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Children Seen but Not Heard?
- AuthorJulie Bailey
With the government poised to change the way the family court deals with cases of disputed contact by introducing a presumption of shared parenting a recent joint research project between the Universities of Sussex and Oxford may throw a spanner in the works.
The report’s findings are based on interviews with a sample of nearly 400 young adults.
The report’s findings in summary are as follows
- It is rare for children to blame the resident parent for contact not happening or being disrupted. Most of those who took part said that this had been the responsibility of the non-resident parent or that it had been their own decision
- Resident parents were much more likely to have actively encouraged contact than to have undermined it
- Key ingredients for the successful contact include the absence of parental conflict, a good pre-separation relationship between the child and the parent with whom they no longer live, a demonstrated commitment to the child by the parent and the child being consulted about the arrangements
- Continuity of contact and its quality are more important to successful contact than its frequency; there is no optimal level of contact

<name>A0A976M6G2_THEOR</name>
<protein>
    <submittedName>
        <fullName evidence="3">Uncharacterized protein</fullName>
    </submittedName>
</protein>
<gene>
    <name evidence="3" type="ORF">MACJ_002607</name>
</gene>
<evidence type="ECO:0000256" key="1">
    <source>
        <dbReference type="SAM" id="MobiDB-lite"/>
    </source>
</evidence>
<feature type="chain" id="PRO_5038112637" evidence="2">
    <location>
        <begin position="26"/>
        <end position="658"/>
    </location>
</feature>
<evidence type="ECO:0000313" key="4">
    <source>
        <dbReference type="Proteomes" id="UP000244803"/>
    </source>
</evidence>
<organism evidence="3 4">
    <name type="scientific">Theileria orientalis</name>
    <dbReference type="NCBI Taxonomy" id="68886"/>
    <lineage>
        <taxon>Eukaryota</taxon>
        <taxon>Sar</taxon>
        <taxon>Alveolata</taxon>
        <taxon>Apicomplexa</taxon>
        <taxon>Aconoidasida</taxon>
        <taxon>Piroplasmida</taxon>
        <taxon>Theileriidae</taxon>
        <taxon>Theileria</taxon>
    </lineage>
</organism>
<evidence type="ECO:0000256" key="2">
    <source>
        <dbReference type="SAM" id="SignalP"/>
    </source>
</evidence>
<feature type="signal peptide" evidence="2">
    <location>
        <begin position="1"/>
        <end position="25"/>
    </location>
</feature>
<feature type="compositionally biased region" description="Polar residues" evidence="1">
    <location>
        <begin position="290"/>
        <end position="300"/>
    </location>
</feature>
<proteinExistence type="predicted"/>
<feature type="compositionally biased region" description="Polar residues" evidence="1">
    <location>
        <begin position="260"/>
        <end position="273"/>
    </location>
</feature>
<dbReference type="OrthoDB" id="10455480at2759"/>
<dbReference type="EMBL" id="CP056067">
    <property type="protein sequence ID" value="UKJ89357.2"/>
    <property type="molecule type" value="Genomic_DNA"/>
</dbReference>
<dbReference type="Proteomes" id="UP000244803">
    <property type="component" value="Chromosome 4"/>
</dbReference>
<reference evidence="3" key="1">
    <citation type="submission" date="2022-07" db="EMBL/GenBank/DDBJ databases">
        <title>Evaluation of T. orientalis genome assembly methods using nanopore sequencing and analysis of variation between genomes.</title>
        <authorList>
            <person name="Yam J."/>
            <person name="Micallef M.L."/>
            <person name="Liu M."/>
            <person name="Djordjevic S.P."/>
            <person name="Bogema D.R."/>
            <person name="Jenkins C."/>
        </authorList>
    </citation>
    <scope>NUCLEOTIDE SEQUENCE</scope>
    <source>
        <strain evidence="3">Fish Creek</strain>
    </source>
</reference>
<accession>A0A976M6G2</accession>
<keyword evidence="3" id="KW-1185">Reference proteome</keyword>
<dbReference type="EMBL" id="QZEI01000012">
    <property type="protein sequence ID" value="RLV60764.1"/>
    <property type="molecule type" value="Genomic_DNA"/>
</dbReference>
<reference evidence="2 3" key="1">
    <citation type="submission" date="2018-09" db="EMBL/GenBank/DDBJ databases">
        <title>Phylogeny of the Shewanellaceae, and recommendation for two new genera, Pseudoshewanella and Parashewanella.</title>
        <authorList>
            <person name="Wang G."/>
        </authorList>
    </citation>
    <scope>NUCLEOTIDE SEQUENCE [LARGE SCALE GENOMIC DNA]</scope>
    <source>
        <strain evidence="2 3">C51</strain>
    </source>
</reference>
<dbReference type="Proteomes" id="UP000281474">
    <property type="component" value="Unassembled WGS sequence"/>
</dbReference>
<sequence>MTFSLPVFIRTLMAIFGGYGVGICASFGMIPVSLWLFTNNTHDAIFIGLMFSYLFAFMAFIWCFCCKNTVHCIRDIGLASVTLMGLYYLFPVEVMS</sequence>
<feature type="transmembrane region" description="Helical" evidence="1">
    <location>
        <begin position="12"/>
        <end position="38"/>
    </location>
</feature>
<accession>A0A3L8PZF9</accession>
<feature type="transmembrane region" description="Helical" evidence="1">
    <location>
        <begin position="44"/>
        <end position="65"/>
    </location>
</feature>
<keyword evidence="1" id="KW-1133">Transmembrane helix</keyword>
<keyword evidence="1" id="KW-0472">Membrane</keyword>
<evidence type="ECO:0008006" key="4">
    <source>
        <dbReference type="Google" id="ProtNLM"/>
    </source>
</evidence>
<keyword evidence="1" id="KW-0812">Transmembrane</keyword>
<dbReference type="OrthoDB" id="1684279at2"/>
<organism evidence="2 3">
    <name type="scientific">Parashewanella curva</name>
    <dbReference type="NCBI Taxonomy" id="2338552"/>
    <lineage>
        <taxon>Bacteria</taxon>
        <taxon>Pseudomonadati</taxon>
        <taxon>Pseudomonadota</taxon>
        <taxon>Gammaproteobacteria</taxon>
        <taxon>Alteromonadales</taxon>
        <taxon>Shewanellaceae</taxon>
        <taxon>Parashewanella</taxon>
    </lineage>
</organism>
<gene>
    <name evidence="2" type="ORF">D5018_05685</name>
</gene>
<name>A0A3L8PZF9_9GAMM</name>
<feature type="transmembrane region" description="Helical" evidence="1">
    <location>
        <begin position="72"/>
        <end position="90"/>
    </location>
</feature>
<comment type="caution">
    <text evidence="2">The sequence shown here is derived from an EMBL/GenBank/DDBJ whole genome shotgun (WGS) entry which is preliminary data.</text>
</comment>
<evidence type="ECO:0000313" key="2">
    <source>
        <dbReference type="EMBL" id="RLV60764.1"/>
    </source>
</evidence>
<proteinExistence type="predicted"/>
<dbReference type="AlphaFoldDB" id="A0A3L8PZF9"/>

- The child’s pre-separation relationship with the contact parent predicts both the quality of contact and the child’s relationship with that parent through childhood and into adulthood
- Children of separating parents develop a mature insight into their own needs and should be consulted far more routinely over arrangements for their future.
The professor who led the study said “The strongest theme from our study is the importance of tailoring contact arrangements to the needs and wishes of the individual child in their particular circumstances. This is best achieved by retaining the court’s discretion to determine whether or not the welfare of the particular child in question would be furthered by the involvement sought by the litigant parent.
To commit the court to presuming that such involvement will further the child’s welfare is to apply a simplistic, broad brush approach to the subtle complexities of the child/parent relationship.”